I watched the twin towers burning from a train on the Manhattan Bridge, hundreds of feet above the East River. And again from Union Square at 14th Street, where the image of the towers, flames, and column of smoke took up the entire southern sky. After the buildings had fallen I walked across the city to Houston Street and the West Side Highway on the Hudson River, 15 blocks from what was the WTC. It seemed that the earth had cracked open and swallowed the city, and replaced it with a tremendous volcanic crater spewing ash and smoke. As I waited during the day, later on a train home and that night with the acrid smell of the smoke and dust drifting through Brooklyn, I had a profound and lasting sense of grief. Amid the absolute devastation, another emotion crept though me that day — less noble, a feeling of doubt. That the life I live, the music I am involved with and the musicians and labels I share my studio with might be trivial. I knew that feeling was wrong, and fought it all day. A guitarist I know offered that the important thing was that we live and work in a place where you CAN create music, and that is not trivial. I thought of the thousands of people that have told me in person how much music meant to them. I thought that music and all the arts inspire people to be creative, to have compassion, to be self expressive, and to show love. Then I thought that music and the arts are the opposite and antithesis of the terror at the WTC. And the doubt disappeared.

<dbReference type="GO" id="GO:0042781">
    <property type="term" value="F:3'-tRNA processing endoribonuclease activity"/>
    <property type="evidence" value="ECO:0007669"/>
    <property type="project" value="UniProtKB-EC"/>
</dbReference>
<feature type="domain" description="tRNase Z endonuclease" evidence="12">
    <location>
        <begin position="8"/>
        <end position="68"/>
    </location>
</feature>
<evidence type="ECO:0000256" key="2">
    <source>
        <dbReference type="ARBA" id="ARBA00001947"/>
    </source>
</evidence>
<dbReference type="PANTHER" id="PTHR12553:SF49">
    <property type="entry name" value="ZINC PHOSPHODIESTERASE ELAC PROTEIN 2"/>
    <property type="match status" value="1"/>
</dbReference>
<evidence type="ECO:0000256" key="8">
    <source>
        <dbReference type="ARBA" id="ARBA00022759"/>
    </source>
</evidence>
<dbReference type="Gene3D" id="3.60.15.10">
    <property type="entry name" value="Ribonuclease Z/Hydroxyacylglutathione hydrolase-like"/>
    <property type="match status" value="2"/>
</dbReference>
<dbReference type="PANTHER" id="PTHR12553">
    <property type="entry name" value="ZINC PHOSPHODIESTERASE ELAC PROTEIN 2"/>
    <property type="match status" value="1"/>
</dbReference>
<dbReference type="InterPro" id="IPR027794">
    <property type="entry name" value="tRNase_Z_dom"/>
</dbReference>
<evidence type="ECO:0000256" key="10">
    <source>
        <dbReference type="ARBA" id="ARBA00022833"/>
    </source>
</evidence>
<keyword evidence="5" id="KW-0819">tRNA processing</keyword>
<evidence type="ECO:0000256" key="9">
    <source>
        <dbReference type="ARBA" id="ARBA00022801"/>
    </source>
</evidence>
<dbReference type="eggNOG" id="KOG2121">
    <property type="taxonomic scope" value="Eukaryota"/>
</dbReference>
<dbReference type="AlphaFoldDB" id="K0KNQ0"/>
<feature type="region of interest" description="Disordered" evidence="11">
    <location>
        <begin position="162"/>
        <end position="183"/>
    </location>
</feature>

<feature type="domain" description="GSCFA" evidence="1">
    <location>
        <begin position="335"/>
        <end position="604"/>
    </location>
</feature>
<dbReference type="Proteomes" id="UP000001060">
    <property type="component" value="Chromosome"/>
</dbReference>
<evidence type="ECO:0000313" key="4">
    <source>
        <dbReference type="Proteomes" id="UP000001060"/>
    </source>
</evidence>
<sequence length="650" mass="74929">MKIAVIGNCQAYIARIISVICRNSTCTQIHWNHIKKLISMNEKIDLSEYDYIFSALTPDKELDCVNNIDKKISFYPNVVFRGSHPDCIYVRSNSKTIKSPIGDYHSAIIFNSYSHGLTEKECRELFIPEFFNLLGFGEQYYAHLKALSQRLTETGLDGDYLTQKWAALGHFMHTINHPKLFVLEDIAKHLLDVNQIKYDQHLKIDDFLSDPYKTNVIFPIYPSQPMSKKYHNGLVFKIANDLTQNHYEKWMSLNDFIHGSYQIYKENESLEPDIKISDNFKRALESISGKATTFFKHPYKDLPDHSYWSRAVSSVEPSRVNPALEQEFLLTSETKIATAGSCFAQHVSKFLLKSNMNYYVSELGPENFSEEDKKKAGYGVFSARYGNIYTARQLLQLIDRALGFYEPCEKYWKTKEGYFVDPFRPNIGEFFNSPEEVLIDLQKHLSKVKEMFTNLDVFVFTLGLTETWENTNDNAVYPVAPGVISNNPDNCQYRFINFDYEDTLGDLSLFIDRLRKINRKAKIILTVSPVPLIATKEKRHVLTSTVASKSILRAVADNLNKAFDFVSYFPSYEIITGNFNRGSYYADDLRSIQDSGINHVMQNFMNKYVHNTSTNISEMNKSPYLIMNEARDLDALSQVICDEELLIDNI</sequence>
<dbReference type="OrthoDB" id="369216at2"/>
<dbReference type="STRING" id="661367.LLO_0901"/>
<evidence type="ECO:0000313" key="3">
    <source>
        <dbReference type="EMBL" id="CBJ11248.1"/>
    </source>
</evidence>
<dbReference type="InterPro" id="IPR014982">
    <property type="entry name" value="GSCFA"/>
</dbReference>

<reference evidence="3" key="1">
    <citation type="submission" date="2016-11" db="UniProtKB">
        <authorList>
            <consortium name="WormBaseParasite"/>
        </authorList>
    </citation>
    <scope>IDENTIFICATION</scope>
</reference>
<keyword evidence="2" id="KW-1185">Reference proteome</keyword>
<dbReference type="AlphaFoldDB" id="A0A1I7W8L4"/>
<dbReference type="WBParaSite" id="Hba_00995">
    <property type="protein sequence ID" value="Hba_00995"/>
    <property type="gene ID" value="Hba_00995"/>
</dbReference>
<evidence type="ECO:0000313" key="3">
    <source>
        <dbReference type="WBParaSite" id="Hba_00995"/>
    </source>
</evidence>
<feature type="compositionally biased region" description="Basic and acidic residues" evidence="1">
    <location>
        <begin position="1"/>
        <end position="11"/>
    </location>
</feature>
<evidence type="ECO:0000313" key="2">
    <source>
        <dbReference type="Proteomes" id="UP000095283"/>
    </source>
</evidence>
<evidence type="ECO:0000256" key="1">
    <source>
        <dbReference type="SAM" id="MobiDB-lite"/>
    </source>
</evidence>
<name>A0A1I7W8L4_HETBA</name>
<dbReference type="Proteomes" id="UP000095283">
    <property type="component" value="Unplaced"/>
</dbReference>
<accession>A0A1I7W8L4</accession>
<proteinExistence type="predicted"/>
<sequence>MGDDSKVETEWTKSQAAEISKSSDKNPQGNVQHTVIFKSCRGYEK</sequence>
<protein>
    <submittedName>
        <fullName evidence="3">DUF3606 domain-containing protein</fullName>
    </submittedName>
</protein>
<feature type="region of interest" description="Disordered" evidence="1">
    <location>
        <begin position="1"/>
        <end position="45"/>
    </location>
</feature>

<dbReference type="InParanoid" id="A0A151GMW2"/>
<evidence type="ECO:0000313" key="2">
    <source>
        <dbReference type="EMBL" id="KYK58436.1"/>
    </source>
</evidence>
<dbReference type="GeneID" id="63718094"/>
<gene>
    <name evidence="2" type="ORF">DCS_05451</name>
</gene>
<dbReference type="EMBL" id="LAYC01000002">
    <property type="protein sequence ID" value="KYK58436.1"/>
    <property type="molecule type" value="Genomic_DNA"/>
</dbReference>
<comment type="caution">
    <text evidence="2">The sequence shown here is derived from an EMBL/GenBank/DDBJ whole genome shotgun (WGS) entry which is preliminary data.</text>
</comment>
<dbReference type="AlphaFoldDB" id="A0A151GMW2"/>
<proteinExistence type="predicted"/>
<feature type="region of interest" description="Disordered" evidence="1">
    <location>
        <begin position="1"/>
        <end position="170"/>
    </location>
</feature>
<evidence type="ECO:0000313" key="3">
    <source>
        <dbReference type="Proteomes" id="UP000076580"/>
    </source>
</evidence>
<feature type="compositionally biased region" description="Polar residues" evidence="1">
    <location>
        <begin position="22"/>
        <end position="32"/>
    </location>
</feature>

Tape Op is a bi-monthly magazine devoted to the art of record making.

Or Learn More